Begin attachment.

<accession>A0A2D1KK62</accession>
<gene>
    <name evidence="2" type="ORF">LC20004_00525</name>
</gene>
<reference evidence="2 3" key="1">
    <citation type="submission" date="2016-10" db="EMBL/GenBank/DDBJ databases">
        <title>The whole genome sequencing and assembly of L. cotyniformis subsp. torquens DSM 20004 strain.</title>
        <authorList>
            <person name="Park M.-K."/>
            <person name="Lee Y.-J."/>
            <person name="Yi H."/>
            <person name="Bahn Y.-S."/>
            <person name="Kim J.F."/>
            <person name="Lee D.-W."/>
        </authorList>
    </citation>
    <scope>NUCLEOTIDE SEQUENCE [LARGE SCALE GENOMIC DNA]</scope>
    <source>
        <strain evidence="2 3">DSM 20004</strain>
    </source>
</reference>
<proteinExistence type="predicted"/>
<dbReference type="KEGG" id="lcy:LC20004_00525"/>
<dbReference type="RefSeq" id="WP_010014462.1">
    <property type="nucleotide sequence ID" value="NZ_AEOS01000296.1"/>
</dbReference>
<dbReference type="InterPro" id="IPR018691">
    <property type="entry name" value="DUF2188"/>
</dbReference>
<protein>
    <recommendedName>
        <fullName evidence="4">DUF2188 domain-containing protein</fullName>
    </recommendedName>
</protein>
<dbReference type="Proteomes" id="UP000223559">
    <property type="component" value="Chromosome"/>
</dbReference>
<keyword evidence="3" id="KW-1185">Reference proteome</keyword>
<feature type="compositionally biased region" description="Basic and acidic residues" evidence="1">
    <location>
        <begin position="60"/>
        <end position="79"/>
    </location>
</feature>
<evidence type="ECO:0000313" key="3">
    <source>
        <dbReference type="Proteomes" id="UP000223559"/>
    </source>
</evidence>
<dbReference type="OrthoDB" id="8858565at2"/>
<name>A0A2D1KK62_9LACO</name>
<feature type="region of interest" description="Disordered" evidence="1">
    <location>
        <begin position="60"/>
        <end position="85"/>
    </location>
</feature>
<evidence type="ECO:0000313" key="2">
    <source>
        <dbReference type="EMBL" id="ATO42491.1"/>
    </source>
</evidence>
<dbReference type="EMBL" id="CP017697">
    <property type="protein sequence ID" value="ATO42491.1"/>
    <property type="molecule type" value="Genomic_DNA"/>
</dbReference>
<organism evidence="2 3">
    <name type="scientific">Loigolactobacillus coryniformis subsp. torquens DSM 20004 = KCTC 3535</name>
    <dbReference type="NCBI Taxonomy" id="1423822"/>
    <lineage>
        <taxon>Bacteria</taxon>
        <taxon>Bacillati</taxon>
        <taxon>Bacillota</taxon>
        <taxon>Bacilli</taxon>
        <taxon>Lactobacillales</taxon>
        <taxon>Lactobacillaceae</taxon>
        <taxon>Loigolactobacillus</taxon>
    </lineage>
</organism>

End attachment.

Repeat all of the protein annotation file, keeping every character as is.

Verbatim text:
<accession>A0A2D1KK62</accession>
<gene>
    <name evidence="2" type="ORF">LC20004_00525</name>
</gene>
<reference evidence="2 3" key="1">
    <citation type="submission" date="2016-10" db="EMBL/GenBank/DDBJ databases">
        <title>The whole genome sequencing and assembly of L. cotyniformis subsp. torquens DSM 20004 strain.</title>
        <authorList>
            <person name="Park M.-K."/>
            <person name="Lee Y.-J."/>
            <person name="Yi H."/>
            <person name="Bahn Y.-S."/>
            <person name="Kim J.F."/>
            <person name="Lee D.-W."/>
        </authorList>
    </citation>
    <scope>NUCLEOTIDE SEQUENCE [LARGE SCALE GENOMIC DNA]</scope>
    <source>
        <strain evidence="2 3">DSM 20004</strain>
    </source>
</reference>
<proteinExistence type="predicted"/>
<dbReference type="KEGG" id="lcy:LC20004_00525"/>
<dbReference type="RefSeq" id="WP_010014462.1">
    <property type="nucleotide sequence ID" value="NZ_AEOS01000296.1"/>
</dbReference>
<dbReference type="InterPro" id="IPR018691">
    <property type="entry name" value="DUF2188"/>
</dbReference>
<protein>
    <recommendedName>
        <fullName evidence="4">DUF2188 domain-containing protein</fullName>
    </recommendedName>
</protein>
<dbReference type="Proteomes" id="UP000223559">
    <property type="component" value="Chromosome"/>
</dbReference>
<keyword evidence="3" id="KW-1185">Reference proteome</keyword>
<feature type="compositionally biased region" description="Basic and acidic residues" evidence="1">
    <location>
        <begin position="60"/>
        <end position="79"/>
    </location>
</feature>
<evidence type="ECO:0000313" key="3">
    <source>
        <dbReference type="Proteomes" id="UP000223559"/>
    </source>
</evidence>
<dbReference type="OrthoDB" id="8858565at2"/>
<name>A0A2D1KK62_9LACO</name>
<feature type="region of interest" description="Disordered" evidence="1">
    <location>
        <begin position="60"/>
        <end position="85"/>
    </location>
</feature>
<evidence type="ECO:0000313" key="2">
    <source>
        <dbReference type="EMBL" id="ATO42491.1"/>
    </source>
</evidence>
<dbReference type="EMBL" id="CP017697">
    <property type="protein sequence ID" value="ATO42491.1"/>
    <property type="molecule type" value="Genomic_DNA"/>
</dbReference>
<organism evidence="2 3">
    <name type="scientific">Loigolactobacillus coryniformis subsp. torquens DSM 20004 = KCTC 3535</name>
    <dbReference type="NCBI Taxonomy" id="1423822"/>
    <lineage>
        <taxon>Bacteria</taxon>
        <taxon>Bacillati</taxon>
        <taxon>Bacillota</taxon>
        <taxon>Bacilli</taxon>
        <taxon>Lactobacillales</taxon>
        <taxon>Lactobacillaceae</taxon>
        <taxon>Loigolactobacillus</taxon>
    </lineage>
</organism>